By Spy Uganda
The National Launch for Uganda’s 16 Days of Activism campaign took place in Kamdini, Oyam District organized by multiple consultative National Organising Committee (NOC) meetings, led by the Ministry of Gender, Labour and Social Development (MGLSD).
“Launching 16 Days of Activism in Oyam District and in Northern Uganda in particular, ignited collective voices and call to action to end violence against women and girls in all its form. The launch heightened a growing concern among leaders in the region and stakeholders on increased teenage pregnancies, forced marriages that are demonstrated with increased statistics in the region,” Said Jolly Acen, UN Women Programme Specialist and Head of UN Women Sub Office in Gulu.
The 16 Days launch is taking place in Oyam District because data and statistics have shown a very high prevalence of teenage pregnancy. This has been recorded over the year 2020-2021, indicative of a clear link between girls out of schools (due to lockdown measures) and conception.
The event is aimed at raising awareness at the local and national levels about violence against women and its impact on national development while advocating for strategic actions by government, development partners, civil society, religious and cultural leaders and the private sector for increased resource allocations towards positive social norm change in the prevention and response to violence.
The guest of honor at the launch was Honorable Minister Betty Amongi accompanied by the Honorable Peace Mutuuzo, State Minister of Gender and Culture.
“The UN Women collaboration with Ministry of Gender Labour and Social Development in Uganda has greatly yielded positive outcomes. In light of 16 Days of Activism, this collaboration provided a platform for all other key players and institutions to showcase tangible success stories in efforts towards ending violence against women,” said Barbara Namirembe (UN Women Governance Analyst and MGLSD Liaison) adding;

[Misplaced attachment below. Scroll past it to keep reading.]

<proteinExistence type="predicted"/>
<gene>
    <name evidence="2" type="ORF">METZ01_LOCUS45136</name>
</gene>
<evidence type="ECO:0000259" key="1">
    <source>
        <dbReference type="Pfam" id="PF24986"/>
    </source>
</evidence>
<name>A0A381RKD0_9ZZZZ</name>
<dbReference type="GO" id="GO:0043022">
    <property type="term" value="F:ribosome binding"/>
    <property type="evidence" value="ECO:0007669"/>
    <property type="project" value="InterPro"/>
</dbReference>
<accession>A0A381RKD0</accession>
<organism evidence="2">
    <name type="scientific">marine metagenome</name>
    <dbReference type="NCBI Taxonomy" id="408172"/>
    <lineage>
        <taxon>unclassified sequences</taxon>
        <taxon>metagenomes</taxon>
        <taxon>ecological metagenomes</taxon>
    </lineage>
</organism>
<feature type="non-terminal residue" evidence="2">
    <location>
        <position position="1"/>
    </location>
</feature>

”The UN Women Representative called upon all stakeholders at the community and national level to take action and recommended all families to recruit girls into second-chance education so that they can realize their potential and have better lives. On the other hand, the Honourable Minister for Gender, Labour and Social Development called upon key actors to create economic opportunities for women and urged all to create a conducive environment free of violence for women. This collective effort is definitely needed to create Change in Uganda.”
“Eleven thousand four hundred and sixty cases of teenage pregnancy make Oyam one of the districts measured with the highest number in the region. As a district, we have mobilized teenage mothers to go back to school. This is an initiative being backed by Members of Parliament!,” said the Local Council 5 Chairperson of Oyam.
The National Chairperson of the Women’s Council of Uganda also noted that the National Council is supported by members of parliament to train 160 women leaders in the district on Gender-Based Violence prevention and referral. UN Women Deputy Country Representative Adekemi Ndieli shared testimony highlighting the prevalent fear of violence, perceived and actual, for women and girls all over the world.
“Strengthening national commitment and action towards improving women and girls’ access to formal and informal education should be strongly supported as part of overall anti-violence efforts. This should be accompanied by challenging the widespread tolerance and acceptance of many forms of violence against women,” said Adekemi Ndieli.